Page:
(Photo courtesy of MMAWeekly.)
By CagePotato contributor Elias Cepeda
Kenny Florian‘s domination of PRIDE legend Takanori Gomi at Wednesday’s UFC Fight Night 21 made a couple things perfectly clear: First, that Gomi can no longer hang with the division’s elite fighters. Also, that the constantly improving Florian is undoubtedly one of the very best 155-pounders in the world. In this exclusive interview, Ken-Flo takes us through his fight with the Fireball Kid, and discusses life in the UFC’s lightweight division, where the championship belt continues to lie maddeningly out of reach…
CAGEPOTATO.COM: Very early on in your fight against Gomi, you began to get the better of him standing up. Soon you began dancing around, leaning over, dropping your hands. Was that just one of those things where you got so comfortable that you got a bit cocky, or were you trying to goad him into doing something in particular?
FLORIAN: No, it’s part of a rhythm. It’s a calculated part of a boxing rhythm you try to get yourself into to make sure that I keep my head moving and I stay loose. It’s a swagger you need to have. It’s my way of making sure that there is no catching me when I’m moving, when I’m punching, and it has really helped me, not only in my training, but I think in the fight to have that looseness and relaxation. I’ve just been working on my boxing technique a lot and I’m glad I was able to show that.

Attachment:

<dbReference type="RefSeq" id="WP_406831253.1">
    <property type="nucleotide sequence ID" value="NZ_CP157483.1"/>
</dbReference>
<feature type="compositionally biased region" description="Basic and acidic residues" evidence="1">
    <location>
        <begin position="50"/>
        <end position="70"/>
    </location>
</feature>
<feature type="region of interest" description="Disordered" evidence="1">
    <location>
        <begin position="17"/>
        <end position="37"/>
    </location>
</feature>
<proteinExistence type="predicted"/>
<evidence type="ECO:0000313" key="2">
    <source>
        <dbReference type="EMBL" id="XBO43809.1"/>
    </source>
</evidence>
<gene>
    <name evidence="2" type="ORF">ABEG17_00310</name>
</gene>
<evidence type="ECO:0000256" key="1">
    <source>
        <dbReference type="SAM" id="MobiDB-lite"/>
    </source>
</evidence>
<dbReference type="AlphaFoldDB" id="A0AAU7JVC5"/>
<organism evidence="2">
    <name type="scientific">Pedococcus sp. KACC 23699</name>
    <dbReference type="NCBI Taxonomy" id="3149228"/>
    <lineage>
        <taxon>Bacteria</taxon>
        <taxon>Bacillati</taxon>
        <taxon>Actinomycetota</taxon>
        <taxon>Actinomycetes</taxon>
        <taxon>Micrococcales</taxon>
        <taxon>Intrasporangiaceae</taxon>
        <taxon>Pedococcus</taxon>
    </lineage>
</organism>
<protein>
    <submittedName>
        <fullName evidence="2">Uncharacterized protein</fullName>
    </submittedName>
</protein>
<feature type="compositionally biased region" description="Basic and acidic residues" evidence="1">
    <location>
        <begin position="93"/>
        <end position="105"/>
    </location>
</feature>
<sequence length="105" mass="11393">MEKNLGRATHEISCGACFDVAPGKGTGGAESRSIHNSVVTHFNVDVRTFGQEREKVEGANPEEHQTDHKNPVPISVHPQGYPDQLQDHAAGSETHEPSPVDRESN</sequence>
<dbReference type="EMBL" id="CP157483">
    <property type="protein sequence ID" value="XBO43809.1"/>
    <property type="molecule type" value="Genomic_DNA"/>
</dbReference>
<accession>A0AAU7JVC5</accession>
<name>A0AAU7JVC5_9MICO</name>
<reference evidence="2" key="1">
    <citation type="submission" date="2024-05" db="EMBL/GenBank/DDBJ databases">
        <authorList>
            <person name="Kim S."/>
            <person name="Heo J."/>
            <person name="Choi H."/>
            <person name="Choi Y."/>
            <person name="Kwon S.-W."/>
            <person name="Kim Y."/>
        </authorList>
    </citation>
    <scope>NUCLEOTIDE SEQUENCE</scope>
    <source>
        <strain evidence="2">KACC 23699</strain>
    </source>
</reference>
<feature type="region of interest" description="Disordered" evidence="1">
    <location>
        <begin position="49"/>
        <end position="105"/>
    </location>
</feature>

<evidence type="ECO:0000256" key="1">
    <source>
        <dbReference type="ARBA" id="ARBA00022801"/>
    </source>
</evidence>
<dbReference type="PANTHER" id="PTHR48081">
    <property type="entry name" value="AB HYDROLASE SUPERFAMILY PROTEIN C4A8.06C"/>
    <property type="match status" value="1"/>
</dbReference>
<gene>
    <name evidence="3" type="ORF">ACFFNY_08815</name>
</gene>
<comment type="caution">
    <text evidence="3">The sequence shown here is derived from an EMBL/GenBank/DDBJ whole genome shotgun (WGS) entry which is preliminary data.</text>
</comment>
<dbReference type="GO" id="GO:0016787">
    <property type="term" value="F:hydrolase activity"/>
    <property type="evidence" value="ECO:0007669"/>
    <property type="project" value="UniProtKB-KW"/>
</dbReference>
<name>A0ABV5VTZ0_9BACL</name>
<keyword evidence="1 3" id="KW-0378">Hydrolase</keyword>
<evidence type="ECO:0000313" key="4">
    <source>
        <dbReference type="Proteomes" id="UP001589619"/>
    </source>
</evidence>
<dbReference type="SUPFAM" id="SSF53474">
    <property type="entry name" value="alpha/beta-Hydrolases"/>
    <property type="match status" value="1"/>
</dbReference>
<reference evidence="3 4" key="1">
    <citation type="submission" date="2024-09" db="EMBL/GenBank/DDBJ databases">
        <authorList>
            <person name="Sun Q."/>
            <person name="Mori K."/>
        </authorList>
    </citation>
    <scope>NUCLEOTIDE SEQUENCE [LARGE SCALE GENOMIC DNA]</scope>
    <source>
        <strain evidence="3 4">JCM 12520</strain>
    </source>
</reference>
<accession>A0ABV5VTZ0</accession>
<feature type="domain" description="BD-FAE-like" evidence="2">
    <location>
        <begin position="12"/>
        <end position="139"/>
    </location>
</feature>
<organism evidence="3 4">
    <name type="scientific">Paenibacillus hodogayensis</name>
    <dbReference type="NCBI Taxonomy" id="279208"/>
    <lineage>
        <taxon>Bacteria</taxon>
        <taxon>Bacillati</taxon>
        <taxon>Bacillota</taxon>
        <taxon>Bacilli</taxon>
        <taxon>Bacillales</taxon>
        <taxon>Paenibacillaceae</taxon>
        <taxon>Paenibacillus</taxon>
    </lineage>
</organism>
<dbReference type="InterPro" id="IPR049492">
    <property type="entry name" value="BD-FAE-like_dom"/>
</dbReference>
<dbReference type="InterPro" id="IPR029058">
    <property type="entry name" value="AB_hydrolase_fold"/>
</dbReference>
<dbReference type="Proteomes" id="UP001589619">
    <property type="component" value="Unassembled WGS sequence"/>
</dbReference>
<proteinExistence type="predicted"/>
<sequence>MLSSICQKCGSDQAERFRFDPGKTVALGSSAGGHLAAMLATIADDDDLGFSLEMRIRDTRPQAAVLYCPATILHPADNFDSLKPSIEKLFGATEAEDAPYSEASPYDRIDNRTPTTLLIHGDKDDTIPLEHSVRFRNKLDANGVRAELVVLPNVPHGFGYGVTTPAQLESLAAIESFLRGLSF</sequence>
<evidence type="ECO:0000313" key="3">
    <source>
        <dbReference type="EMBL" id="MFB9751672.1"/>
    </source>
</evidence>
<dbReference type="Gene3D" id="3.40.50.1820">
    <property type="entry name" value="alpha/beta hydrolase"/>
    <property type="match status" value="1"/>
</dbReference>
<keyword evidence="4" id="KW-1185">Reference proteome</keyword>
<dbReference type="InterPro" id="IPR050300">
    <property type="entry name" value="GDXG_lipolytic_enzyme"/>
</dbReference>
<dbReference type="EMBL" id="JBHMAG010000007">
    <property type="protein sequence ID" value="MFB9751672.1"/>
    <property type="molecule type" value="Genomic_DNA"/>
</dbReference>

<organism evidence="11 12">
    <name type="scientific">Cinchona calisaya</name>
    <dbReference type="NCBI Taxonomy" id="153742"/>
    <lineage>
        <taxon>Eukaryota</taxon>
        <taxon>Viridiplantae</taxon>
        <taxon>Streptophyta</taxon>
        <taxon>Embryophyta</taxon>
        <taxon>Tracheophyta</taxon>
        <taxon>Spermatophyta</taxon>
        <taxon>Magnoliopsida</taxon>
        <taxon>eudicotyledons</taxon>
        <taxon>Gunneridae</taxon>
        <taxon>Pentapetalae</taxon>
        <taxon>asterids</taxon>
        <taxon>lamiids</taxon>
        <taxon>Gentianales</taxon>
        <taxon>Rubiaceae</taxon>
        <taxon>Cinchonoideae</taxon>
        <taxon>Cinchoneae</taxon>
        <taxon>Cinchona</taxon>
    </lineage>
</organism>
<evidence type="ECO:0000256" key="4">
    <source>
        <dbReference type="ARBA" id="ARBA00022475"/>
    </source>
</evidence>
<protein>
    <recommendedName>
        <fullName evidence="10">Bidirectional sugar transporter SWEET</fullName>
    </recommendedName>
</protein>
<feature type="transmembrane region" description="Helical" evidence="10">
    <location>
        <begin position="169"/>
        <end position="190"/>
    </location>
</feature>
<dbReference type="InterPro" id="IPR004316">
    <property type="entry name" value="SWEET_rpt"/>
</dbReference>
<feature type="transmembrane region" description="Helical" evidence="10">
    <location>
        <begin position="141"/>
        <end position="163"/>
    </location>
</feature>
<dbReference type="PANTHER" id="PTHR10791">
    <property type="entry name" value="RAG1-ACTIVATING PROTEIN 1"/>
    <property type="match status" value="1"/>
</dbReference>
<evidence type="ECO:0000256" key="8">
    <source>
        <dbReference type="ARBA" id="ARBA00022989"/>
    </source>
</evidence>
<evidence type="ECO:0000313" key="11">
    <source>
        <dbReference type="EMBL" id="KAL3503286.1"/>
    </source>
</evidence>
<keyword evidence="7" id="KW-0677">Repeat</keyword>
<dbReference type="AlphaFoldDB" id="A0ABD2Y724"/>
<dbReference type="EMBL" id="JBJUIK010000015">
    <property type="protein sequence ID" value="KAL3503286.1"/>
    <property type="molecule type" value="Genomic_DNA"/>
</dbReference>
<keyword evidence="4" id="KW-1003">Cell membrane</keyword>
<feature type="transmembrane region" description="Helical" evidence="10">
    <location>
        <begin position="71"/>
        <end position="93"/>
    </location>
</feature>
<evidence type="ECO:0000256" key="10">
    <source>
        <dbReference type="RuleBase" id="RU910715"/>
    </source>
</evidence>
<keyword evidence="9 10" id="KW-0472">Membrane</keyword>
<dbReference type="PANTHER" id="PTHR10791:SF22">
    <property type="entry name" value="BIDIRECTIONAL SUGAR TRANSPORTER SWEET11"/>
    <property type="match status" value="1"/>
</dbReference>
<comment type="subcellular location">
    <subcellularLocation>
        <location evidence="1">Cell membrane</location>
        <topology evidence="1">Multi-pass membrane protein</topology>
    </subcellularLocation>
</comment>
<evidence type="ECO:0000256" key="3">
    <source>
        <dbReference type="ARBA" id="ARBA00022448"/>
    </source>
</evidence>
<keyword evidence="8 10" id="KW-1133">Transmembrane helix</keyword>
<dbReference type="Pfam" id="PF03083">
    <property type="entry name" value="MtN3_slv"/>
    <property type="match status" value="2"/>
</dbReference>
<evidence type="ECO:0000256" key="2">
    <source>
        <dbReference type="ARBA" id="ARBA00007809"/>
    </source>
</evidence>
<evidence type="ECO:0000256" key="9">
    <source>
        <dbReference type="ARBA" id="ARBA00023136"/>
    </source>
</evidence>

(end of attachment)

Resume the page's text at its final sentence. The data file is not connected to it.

In the third round, Gomi landed what appeared to be his cleanest punch of the fight. A few seconds later you took him down, and about a minute later you finished him by choke. Was your plan to basically stand with Gomi until he showed you something, then put him on his back to make things easier for yourself?
Well I knew that he would start to get fatigued. He was losing the first two rounds and I knew he’d start to get desperate and he’d start to get upright. That was going to allow me the space and ability to get to his legs. And that’s what happened. I had planned to take him down in the third round, I knew that was going to happen, I knew he was going to get tired and he’d be easier to finish. By that time I think he was worn out, mentally, physically, and just didn’t have an answer, was frustrated. And I saw a perfect opportunity to go for his legs. I took him down and tried to capitalize.
So it didn’t have to do with him finally landing a good shot?
Not at all. He was landing shots before that, you know. He was able to sting me in the second round. In the third round there was nothing that hurt me. Watching the video tape it looked like that was the cleanest shot but that wasn’t the one that hurt. In the second round, that hurt.